The Chennai-based private dairy has been promoting cultivation of fodder grass hybrids bred by TNAU, in what is a rare instance of university-industry public private partnership. “For us, lowering farmers’ milk production costs is a priority. One way to do it is to reduce their reliance on CCF, which is why we have taken the trouble of sourcing stem cuttings of TNAU hybrid fodder for multiplying and distributing to our farmers,” noted Chandramogan, whose company procures an average 27 lakh litres of milk daily from over 3 lakh producers.
Delivering 800 gm CP to cows from Co-5 fodder grown by farmers themselves would hardly cost Rs 6.3, as against Rs 80-plus through purchase of de-oiled cake or CCF. That, on 12 litres of milk, translates into savings of Rs 6-6.5 per litre.
Co-5 is basically a cross between indigenous fodder bajra (Pennisetum glaucum) and exotic napier grass (Pennisetum purpureum) largely of African-origin.
“They belong to the same Pennisetum genus, but different species. Napier’s advantage is its high biomass (250-300 tonnes/hectare), ruggedness and capacity to yield fodder round the year. Bajra yields only 20-25 tonnes fodder annually in a single cut. But it is easily palatable and digestible unlike napier, which has serrated leaf margins and spines that animals don’t like. When you cross the male napier with the female bajra, the resultant hybrids express the enhanced traits of both parents and also yield 350-400 tonnes per hectare,” explained C Babu, head of TNAU’s Department of Forage Crops.
Prior to Co-5, TNAU had released Co-4, Co-3, Co-2 and Co-1, which were all bajra-napier hybrids. Between Co-1 (released in 1992) and Co-5 (2012), average green fodder yields have increased from 300 tonnes to 360 tonnes per hectare. Moreover, the CP content has gone up from 10 per cent of dry matter in Co-3 to 10.7 in Co-4 and 12 in Co-5.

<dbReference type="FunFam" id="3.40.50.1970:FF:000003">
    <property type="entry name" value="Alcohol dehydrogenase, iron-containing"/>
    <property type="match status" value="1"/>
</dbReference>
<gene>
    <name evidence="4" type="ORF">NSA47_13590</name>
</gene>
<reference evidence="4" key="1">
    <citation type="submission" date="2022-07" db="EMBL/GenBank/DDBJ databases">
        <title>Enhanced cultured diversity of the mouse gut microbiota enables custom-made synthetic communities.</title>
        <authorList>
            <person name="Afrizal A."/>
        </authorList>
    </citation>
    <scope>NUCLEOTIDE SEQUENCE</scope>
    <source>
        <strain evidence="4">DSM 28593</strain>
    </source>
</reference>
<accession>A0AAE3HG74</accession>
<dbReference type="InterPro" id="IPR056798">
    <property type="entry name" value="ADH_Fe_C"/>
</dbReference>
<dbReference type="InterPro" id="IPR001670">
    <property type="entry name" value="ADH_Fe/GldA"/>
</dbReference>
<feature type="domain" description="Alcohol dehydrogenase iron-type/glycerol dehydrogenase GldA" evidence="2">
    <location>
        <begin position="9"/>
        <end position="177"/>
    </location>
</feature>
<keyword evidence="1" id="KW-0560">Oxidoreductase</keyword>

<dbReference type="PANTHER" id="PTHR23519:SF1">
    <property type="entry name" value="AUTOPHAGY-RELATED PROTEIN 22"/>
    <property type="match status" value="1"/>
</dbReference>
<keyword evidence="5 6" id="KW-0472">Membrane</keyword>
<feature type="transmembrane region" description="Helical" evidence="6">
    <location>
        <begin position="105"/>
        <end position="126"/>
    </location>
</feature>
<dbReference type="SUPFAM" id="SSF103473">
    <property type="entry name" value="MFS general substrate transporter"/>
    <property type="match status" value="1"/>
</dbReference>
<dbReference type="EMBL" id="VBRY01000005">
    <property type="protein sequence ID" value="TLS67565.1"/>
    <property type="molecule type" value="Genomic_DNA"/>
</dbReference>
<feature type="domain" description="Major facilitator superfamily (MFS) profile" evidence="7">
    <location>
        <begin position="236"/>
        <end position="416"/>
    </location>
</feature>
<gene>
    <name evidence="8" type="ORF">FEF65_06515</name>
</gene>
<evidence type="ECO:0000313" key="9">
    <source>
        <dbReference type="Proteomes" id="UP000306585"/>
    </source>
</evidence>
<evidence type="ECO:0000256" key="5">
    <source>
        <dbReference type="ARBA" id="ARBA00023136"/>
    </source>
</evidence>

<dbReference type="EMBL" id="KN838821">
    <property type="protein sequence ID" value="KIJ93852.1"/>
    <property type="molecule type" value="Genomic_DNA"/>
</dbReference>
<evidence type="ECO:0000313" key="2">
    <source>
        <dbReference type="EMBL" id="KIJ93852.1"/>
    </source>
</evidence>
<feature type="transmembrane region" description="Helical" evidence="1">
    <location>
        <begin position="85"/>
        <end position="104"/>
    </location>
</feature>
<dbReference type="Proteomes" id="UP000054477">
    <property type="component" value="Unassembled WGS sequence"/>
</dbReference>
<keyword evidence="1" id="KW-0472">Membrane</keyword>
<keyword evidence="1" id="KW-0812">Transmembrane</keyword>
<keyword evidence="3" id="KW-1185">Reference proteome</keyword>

“All this is a result of improved breeding, but the credit for propagating and taking these to the farmer goes to Hatsun,” admitted Babu.
“Till last year, I was giving my animals 30 kg of Co-4 fodder and 5 kg of CCF daily. But now, I feed 30 kg of Co-5 and have reduced the CCF ration to 3 kg. Yet, they are yielding the same 15 litres with more fat and SNF (solids-not-fat) content,” claimed Vijayalakshmi, who has 80 cows and grows Co-5 on seven out of her 30 acres land at Agrahara Nattamangalam, a village in Salem.
According to John Henry Niezen, a Canadian animal husbandry specialist engaged with Hatsun, India should leverage its tropical country advantage that allows round-the-year fodder cultivation. This is something that New Zealand or European countries having extended winters cannot easily do. If farmers take to growing good-quality green fodders – thereby reducing, but not replacing, expensive CCF — it will help significantly bring down milk production costs.
“We are recommending feeding of 40 kg of green fodder per animal per day. That includes 30 kg of grasses/cereal fodders and 10 kg of legume forages (desmanthus, lucerne and cowpea). Doing that will reduce the requirement of concentrate feeds by 50 per cent,” added Babu.